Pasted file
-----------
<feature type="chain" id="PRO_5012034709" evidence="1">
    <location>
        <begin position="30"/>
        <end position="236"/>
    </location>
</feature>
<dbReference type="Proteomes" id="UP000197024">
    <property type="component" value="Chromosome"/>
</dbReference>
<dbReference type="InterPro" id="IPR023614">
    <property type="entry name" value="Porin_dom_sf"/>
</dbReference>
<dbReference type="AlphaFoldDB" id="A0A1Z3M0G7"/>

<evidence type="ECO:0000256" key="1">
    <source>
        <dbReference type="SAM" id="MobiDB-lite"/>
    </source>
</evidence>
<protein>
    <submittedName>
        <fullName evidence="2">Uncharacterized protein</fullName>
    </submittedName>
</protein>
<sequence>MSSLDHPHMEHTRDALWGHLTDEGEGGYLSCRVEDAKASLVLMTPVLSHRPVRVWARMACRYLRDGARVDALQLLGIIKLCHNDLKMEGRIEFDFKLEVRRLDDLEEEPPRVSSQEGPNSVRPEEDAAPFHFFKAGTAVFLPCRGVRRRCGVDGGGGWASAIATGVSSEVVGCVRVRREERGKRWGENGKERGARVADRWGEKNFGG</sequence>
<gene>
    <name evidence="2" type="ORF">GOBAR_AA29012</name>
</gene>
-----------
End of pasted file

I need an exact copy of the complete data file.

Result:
<feature type="chain" id="PRO_5012034709" evidence="1">
    <location>
        <begin position="30"/>
        <end position="236"/>
    </location>
</feature>
<dbReference type="Proteomes" id="UP000197024">
    <property type="component" value="Chromosome"/>
</dbReference>
<dbReference type="InterPro" id="IPR023614">
    <property type="entry name" value="Porin_dom_sf"/>
</dbReference>
<dbReference type="AlphaFoldDB" id="A0A1Z3M0G7"/>

<evidence type="ECO:0000256" key="1">
    <source>
        <dbReference type="SAM" id="MobiDB-lite"/>
    </source>
</evidence>
<protein>
    <submittedName>
        <fullName evidence="2">Uncharacterized protein</fullName>
    </submittedName>
</protein>
<sequence>MSSLDHPHMEHTRDALWGHLTDEGEGGYLSCRVEDAKASLVLMTPVLSHRPVRVWARMACRYLRDGARVDALQLLGIIKLCHNDLKMEGRIEFDFKLEVRRLDDLEEEPPRVSSQEGPNSVRPEEDAAPFHFFKAGTAVFLPCRGVRRRCGVDGGGGWASAIATGVSSEVVGCVRVRREERGKRWGENGKERGARVADRWGEKNFGG</sequence>
<gene>
    <name evidence="2" type="ORF">GOBAR_AA29012</name>
</gene>